not_contains has the syntax:

switch some.field.name case not_contains("value") then ...
  • Example - This statement verifies that 'x' is not a substring of (or the entire) asset name (device.specific_data.data.name). (e.g., 'ABCDEF' as asset name returns true), and if yes, assigns the tag name (form.tag_name) the value 'success'.
switch device.specific_data.data.name
case not_contains ("x") then form.tag_name set_value "sucesss"

Using the also Operator

The also operator enables applying dynamic content on multiple action fields in a single dynamic value statement.

  • Relevant for 'switch/case' and 'all' statements.
  • In the 'all' statement below: In all devices, set form.field1 to the value of adapter.fieldX or if empty, to the value of adapter.fieldY. Also, set form.field2 to the value of adapter.fieldZ.
  • In the 'switch/case' statement below: If the value in adapter.fieldX begins with 'A' then set form.field1 to 'aaa' and also set form.field2 to 'XXX'.

also has the syntax:

device all then form.field1 set_value [adapter.fieldX] or [adapter.fieldY] also form.field2 set_value [adapter.fieldZ] 

switch adapter.fieldX
case starts_with "A" then form.field1 set_value "aaa" also form.field2 set_value "XXX"
  • Example -
    The following statement does the following:
    For each device that matches the query, set the tag name (form.tag-name) to "gt 2" and the tag color to green (RGB color #32a852).
device all then form.tag_name set_value "gt 2" also form.color set-value "#32a852"  

The following screen shows the results of running the Axonius - Add Tag to Assets enforcement action with the above statement.
ExampleAlsoRunDrawer

Clicking the Successful link displays the 'successful' devices returned from the Enforcement Set query with their tags. The green "gt2" tag is from the current run.

ExampleAlsoSuccessfulDevices

Clicking a device on the above screen (in this case, the one with the enclosed tag) opens its Asset Profile. You can click the Tags category to see the asset's tags:
ExampleAlsoAssetrofileTag

Using the join Function for Array Fields

The join function converts a list (array) into one single string with the items separated by a delimiter. The delimiter can be any character.

join has the syntax:

join (items, delimiter)
  • Example - For each device, converts the list of vulnerabilities (device.specific_data.data.vulnerabilities.vulnerability_name) found on the device into a joined string of vulnerabilities separated by a space and comma (vulnerability1, vulnerability2, ..., vulnerabilityN) and places it in the Incident Description field of the ticket.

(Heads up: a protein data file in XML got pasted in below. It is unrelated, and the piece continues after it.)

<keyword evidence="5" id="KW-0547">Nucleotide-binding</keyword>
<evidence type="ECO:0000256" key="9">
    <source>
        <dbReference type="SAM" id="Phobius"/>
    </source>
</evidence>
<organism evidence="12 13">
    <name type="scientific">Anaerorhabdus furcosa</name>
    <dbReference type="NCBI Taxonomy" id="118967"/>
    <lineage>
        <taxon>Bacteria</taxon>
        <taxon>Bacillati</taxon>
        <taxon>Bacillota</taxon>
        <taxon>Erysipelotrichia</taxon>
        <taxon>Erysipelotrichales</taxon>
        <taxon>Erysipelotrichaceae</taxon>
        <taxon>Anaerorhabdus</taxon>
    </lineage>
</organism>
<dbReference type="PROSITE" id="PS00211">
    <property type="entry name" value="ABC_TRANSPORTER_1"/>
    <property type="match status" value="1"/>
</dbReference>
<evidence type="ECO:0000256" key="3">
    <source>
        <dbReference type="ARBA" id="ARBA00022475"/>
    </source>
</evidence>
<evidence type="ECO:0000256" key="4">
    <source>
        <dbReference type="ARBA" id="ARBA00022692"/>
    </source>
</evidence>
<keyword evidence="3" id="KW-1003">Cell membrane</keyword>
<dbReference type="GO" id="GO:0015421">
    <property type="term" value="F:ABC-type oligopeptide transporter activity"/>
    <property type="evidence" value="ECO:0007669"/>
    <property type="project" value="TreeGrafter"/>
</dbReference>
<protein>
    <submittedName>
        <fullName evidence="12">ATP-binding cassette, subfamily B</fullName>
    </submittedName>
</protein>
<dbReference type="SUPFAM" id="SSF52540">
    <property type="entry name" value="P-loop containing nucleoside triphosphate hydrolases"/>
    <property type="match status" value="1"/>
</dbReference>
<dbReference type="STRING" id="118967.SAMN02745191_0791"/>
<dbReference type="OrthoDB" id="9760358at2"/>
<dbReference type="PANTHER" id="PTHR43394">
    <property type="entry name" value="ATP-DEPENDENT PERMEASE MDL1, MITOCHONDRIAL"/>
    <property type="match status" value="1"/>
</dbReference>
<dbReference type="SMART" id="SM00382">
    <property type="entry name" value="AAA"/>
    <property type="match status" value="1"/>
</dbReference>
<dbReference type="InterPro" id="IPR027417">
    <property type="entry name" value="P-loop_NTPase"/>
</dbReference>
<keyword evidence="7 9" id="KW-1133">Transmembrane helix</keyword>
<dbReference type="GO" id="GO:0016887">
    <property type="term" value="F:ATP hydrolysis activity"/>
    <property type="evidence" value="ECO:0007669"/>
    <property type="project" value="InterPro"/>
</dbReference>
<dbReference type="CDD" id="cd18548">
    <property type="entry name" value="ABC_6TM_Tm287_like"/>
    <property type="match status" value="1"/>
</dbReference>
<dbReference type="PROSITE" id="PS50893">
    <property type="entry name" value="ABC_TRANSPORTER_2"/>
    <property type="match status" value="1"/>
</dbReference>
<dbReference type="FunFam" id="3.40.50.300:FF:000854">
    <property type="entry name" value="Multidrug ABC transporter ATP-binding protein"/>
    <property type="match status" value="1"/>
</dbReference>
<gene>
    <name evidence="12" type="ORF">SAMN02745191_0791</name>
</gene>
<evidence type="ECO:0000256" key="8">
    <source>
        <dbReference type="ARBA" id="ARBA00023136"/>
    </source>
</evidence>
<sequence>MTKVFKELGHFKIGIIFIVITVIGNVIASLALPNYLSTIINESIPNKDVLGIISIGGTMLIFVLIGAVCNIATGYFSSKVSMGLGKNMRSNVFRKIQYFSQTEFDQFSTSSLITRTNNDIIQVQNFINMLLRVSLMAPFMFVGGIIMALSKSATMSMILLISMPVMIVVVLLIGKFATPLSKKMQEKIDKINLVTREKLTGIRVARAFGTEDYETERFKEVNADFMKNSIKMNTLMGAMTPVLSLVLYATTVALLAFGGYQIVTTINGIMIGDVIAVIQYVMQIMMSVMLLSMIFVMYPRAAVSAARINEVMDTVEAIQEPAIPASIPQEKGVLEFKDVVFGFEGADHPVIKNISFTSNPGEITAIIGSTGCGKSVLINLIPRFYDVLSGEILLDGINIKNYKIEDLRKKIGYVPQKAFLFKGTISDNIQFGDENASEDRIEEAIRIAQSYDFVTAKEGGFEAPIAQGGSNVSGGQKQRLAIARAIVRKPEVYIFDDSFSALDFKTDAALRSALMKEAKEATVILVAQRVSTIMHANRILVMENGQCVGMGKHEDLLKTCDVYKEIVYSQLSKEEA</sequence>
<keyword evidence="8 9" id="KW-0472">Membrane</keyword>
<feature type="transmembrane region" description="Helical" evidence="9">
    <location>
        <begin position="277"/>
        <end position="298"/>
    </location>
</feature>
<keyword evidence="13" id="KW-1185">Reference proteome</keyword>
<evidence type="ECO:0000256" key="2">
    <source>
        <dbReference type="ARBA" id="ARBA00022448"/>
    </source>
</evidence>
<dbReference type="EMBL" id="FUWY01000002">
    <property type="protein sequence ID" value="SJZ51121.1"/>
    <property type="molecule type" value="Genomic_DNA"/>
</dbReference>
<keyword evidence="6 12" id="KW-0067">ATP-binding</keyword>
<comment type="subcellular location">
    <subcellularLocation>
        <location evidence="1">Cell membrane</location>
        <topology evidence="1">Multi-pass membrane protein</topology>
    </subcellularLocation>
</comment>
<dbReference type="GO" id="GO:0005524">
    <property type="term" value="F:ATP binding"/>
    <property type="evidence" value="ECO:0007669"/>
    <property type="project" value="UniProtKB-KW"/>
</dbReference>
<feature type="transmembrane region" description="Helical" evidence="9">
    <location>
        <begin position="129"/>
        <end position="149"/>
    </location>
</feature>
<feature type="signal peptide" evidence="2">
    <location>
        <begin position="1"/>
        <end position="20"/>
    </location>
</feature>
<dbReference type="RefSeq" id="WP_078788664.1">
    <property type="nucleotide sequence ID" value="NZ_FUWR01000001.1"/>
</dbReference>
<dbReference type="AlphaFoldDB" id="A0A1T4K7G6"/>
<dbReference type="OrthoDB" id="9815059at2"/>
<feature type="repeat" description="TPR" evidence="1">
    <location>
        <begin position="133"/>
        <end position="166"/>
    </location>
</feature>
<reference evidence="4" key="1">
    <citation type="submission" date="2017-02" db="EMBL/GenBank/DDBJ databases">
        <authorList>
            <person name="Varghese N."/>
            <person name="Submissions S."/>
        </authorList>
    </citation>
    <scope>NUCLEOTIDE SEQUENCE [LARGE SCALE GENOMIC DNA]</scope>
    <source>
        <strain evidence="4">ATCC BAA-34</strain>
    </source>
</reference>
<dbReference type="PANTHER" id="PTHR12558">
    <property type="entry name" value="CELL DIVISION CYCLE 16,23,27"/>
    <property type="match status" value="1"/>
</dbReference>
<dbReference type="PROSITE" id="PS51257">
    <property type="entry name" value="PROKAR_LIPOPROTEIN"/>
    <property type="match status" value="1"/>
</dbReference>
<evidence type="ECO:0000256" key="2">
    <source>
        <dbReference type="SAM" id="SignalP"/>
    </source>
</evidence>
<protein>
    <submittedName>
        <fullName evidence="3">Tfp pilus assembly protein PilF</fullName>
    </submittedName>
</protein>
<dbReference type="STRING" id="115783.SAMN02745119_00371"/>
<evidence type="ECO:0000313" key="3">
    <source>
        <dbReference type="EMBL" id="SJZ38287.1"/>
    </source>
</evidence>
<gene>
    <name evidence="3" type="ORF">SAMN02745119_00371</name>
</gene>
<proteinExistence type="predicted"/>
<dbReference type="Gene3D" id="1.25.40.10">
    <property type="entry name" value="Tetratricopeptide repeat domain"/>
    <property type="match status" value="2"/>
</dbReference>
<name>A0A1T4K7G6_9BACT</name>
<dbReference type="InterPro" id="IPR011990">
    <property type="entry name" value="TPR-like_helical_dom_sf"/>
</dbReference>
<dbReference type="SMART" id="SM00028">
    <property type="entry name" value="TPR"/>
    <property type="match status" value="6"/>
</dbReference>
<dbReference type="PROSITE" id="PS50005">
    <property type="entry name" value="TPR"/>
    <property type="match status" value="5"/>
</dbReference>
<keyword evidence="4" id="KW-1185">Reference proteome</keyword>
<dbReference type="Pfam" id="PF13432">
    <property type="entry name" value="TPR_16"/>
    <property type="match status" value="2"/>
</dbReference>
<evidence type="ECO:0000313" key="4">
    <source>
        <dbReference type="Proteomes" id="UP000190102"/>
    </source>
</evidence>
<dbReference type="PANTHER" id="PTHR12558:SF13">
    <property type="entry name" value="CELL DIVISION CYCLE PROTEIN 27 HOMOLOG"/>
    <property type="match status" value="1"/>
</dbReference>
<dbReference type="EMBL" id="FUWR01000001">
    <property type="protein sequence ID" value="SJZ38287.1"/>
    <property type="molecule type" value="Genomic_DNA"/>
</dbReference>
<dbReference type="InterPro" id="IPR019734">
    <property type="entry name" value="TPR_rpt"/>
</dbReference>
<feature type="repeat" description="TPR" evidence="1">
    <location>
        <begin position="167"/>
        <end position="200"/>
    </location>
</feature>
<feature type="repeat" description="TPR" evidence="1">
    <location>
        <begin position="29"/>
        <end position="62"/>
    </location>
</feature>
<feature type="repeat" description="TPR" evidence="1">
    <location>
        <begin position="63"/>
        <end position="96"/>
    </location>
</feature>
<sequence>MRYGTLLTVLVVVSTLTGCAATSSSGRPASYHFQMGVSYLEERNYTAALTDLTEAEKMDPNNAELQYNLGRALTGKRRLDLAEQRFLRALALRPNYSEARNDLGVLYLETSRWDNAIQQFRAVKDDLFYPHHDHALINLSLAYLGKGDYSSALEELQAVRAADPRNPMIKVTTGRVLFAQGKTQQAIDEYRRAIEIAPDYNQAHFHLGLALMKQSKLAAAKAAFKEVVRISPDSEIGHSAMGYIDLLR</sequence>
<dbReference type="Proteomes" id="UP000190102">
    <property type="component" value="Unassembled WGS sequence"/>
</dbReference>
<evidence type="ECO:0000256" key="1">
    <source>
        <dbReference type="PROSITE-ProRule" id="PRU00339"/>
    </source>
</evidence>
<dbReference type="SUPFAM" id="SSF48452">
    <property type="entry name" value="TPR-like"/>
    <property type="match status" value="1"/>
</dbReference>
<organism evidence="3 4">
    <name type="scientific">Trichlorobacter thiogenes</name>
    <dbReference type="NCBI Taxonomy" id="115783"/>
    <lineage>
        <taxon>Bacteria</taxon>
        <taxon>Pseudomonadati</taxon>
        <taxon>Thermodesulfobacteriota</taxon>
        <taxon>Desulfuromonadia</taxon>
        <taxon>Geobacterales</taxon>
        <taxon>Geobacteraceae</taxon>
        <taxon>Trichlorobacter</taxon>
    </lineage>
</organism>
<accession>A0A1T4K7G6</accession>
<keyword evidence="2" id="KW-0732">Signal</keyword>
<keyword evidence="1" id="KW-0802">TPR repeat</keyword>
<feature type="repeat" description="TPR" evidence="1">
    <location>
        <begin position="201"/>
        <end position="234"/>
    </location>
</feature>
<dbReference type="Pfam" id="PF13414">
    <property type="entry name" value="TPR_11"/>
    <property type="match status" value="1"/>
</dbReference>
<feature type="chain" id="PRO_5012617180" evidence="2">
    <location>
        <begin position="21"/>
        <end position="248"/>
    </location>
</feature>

device all then form.incident_description set_value join ([device.specific_data.data.vulnerabilities.vulnerability_name], " ,")
    
  • Example - Join the listed values into one string with the values separated by semicolon and a space.

    join(["string_1", "string_2"], "; ") 
    

    The output will be

    *string1; string2*.
    

Using the by_key Function for Complex Field Objects

The by_key function accepts a complex field path [adapter_complex_field_path] as input, and searches in the specified object (key_to_search_by) of the complex field for a specified value (value_to_search). It then returns the value from a corresponding specified object (key_to_pick).

by_key has the syntax:

by_key ([adapter_complex_field_path], key_to_search_by, value_to_search, key_to_pick)
  • Example -
    The following statement does the following:
    For each device that matches the query, for all tag_key objects in the AWS Adapter Tags complex field (device.adapters_data.aws_adapter.tags) that have the string 'ax:state', returns the string in the corresponding tag_value object. It then creates a tag, by concatenating 'the value for the owner is ' with the returned string.
device all then form.tag_name set_value concat ("the value for the owner is ", by_key ([device.adapters_data.aws_adapter.tags], "tag_key", "ax:state", "tag_value")) 

The following screen shows the results of running the Axonius - Add Tag to Assets enforcement action with the above statement.
EC_Tags-Run_History